Gardeners of Somerset Valley

March 2008					Editor: Mitch Greenbaum

NEXT MEETING: Wednesday, March 26, 2008, 7:30PM
at the North Branch Reformed Church.

(Note: This is the fourth not the usual third Wednesday)

Mushrooms can be one of those topics that elicit a strong response from just about everyone. Because several are poisonous and hard to distinguish from safe specimens, some people won’t go near one in the wild with a ten foot pole nor ever consider eating them. On the other hand, particularly with Asian or European cuisine, a fine meal wouldn’t be considered complete without delicious, healthful mushrooms. Traditional Chinese medicine relies on mushrooms to fight illness and to strengthen the body’s immune system. Now modern medicine is researching Shitakes for their anti-cancer benefits and many a man believes the selenium in mushrooms helps keep prostate cancer at bay. Even back in the turbulent late 1960’s and early 1970’s, Carlos Castenada’s books about the teachings of Don Juan, a Yaqui Indian shaman who used psychedelic mushrooms to enter a mystical world as a means for philosophizing about ‘non-ordinary reality’, were both extremely popular and controversial. To this day, many a baby boomer doesn’t remember the philosophy much, but recalls the mushrooms and other plants that the shaman used to increase his awareness and see the world from a dramatically different perspective. Of late, mushrooms because of their broad range of vibrant colors have made a comeback as a natural replacement for synthetics used to dye wool and paper products. With so many useful traits, these fruit of lowly fungi merit serious attention, and next month’s speaker, Susan Hopkins of Oldwick, has an appropriate program called “Mushrooms-More than Edible”. Her credentials include active membership in the NJ Chapter of the North American Mycological Association and for the past twenty years she has traveled extensively throughout the U.S., Europe and Asia passionately studying mushrooms. Ms. Hopkins devotes time to wool dyeing, paper making and other craft activities. She promises to bring in samples and share favorite recipes. She also encourages brave members to hand carry backyard samples as a challenge to her identification skills, and who knows, these may prove to be a new source of household food or something the neighborhood shaman might find interesting.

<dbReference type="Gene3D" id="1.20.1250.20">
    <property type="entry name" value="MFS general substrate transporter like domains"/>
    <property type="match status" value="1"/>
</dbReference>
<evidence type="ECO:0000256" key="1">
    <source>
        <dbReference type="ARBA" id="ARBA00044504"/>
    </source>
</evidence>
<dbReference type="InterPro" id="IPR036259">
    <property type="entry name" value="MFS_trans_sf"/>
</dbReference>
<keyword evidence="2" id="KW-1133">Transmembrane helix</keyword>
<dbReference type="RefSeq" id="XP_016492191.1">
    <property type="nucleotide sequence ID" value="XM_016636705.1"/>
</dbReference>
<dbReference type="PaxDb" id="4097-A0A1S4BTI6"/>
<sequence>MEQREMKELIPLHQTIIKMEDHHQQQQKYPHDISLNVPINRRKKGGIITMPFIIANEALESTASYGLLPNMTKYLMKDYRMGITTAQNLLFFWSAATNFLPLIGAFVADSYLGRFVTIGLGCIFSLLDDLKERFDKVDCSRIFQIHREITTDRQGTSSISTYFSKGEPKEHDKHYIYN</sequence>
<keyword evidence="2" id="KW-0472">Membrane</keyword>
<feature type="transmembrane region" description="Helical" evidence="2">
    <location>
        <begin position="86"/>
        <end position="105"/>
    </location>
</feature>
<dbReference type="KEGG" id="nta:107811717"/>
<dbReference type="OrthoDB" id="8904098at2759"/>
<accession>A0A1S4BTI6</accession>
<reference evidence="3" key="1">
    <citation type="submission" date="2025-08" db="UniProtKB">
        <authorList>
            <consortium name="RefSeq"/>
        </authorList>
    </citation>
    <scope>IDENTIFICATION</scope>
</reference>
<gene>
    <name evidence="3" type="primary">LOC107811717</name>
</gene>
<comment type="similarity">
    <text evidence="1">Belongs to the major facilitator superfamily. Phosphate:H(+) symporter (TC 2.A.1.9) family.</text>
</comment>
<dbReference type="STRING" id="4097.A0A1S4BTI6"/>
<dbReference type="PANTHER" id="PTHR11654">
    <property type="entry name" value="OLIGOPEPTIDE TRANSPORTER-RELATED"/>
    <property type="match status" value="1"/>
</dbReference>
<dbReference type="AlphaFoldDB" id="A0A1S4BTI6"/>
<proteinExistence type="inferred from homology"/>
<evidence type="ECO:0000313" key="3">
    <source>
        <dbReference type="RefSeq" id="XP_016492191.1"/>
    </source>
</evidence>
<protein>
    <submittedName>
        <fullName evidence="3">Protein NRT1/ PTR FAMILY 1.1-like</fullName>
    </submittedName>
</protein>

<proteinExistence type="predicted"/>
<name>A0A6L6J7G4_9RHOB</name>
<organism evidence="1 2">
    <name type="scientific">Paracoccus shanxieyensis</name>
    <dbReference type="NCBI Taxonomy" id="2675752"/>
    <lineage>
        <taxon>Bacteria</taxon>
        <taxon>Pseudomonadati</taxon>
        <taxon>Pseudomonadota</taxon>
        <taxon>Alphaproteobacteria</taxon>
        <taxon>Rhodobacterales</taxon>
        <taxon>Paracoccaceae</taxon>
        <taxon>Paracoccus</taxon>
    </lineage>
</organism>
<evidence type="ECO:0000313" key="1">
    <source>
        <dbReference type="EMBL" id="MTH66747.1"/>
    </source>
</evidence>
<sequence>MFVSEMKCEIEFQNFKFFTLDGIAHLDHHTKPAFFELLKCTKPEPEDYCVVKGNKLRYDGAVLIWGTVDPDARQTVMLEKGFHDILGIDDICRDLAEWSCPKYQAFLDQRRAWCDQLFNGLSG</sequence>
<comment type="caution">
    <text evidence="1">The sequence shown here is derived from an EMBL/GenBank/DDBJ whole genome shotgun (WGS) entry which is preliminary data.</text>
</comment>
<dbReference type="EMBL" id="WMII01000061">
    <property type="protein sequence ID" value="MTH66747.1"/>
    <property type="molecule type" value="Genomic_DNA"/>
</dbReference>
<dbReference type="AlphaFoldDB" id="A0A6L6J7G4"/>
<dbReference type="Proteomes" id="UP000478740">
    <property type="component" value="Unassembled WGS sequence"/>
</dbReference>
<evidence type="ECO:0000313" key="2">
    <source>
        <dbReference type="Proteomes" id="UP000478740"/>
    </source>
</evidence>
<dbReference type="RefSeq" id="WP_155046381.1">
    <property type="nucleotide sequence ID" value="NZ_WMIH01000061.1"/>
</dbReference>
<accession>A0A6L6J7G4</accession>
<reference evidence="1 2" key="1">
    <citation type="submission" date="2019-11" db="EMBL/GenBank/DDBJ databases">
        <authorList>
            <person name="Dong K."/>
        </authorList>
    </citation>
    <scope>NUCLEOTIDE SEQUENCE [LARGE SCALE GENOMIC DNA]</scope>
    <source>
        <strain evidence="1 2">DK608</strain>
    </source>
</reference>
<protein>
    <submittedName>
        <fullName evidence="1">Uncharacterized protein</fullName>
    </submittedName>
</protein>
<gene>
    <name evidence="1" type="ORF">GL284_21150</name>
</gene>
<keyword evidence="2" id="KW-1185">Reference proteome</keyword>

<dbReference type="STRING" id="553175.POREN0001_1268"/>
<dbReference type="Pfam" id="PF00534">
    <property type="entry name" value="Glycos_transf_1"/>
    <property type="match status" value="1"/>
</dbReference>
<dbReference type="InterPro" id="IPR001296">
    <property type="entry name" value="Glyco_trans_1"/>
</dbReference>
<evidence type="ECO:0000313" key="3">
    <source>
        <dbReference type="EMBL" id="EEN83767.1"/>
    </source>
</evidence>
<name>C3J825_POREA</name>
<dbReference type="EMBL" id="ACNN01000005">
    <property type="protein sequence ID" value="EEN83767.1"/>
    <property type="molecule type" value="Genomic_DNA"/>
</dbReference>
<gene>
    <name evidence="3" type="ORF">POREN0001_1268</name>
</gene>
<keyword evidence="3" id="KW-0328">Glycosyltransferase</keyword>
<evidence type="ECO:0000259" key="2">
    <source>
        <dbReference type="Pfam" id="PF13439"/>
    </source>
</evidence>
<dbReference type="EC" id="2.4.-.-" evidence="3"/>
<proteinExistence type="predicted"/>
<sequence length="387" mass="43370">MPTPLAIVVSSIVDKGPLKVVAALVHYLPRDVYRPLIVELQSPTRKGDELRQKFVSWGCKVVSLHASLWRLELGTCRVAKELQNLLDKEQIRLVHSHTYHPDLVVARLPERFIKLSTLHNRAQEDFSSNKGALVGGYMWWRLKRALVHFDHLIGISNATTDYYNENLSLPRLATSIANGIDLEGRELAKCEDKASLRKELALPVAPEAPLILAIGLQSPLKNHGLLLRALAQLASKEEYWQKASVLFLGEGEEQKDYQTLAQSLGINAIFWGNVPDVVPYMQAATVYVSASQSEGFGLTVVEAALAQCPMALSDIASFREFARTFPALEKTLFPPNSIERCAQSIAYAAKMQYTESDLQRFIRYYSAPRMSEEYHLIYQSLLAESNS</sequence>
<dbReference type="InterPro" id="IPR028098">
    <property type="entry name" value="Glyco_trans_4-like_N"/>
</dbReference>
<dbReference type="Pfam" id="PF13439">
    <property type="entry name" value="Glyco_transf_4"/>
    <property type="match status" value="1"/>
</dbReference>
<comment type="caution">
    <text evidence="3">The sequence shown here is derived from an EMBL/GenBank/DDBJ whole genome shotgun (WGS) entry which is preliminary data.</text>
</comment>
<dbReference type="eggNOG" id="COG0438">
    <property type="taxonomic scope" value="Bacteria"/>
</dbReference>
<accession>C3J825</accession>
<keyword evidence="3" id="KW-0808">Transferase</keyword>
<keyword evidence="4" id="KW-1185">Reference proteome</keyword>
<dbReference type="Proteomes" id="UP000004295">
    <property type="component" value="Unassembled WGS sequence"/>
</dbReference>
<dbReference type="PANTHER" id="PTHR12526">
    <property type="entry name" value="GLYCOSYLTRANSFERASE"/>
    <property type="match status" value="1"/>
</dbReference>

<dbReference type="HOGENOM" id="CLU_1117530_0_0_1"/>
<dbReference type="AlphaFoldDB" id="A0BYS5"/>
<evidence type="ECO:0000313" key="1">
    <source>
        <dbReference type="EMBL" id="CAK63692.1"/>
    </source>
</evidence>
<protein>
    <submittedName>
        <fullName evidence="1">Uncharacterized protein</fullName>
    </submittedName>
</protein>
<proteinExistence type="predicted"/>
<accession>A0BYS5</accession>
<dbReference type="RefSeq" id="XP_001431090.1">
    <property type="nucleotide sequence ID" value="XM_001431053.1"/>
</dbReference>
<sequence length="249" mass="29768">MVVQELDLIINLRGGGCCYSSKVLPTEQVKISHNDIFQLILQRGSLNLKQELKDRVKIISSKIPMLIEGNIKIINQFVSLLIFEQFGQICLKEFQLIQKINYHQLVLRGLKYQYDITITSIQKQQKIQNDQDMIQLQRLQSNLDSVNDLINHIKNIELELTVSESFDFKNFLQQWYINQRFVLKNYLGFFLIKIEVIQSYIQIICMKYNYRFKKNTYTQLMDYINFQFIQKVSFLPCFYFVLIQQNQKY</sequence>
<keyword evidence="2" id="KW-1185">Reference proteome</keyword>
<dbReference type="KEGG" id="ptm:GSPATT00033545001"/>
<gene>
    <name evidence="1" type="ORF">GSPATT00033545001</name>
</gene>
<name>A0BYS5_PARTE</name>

February’s Amaryllis contest was a resounding success. Barry Weissman served as judge, and with the entries very evenly matched, the suspense remained high. Ultimately, Fred/Alice Swan won for largest bloom, Ralph Maiwaldt’s earned the most potential award, and ‘Best in Show’ went to Fred Yarnell for a plant which he described as the “most unusual”. Thanks to Pien Nagy’s photography, all these beauties can be seen on the website under Past Events.

Larry Haas reported that Pat Matsen has volunteered to return for another term as a trustee, therefore elections are set to take place at the March meeting. Dues checks have been coming in nicely and let’s try to close out this activity over the next few weeks. Also, remember to bring in your updated e-mail address.

The 2008 Geranium Order Form and the Ace Hanging Basket and Flower and Vegetable Forms are on the website. Much of the scholarship money comes from these programs. Just the other day a co-worker noted for frugality complained that his Home Depot purchased seed geraniums performed badly last year and now wanted to try the GOSV special cuttings. With days getting longer and warmer, start thinking about revving up your sales strategy with former and potential customers. Note that the basket and annual orders are due on or about April 1 so as to avoid stock outs.

By now everyone should have received a Charter Night flyer either by mail or e-mail. The April 13 luncheon date and the April 4 RSVP deadline are creeping up fast. Make Chairperson Susan Dodge’s job easier by sending those checks early. Usually around mid-April everyone’s sore body needs a break from tending the yard anyway, and in year’s past socializing with the scholarship students was both a club priority and a true joy for membership.

Not to sound like an overbearing cheerleader, the mushroom program offers something for everyone and is an interesting start to the spring season.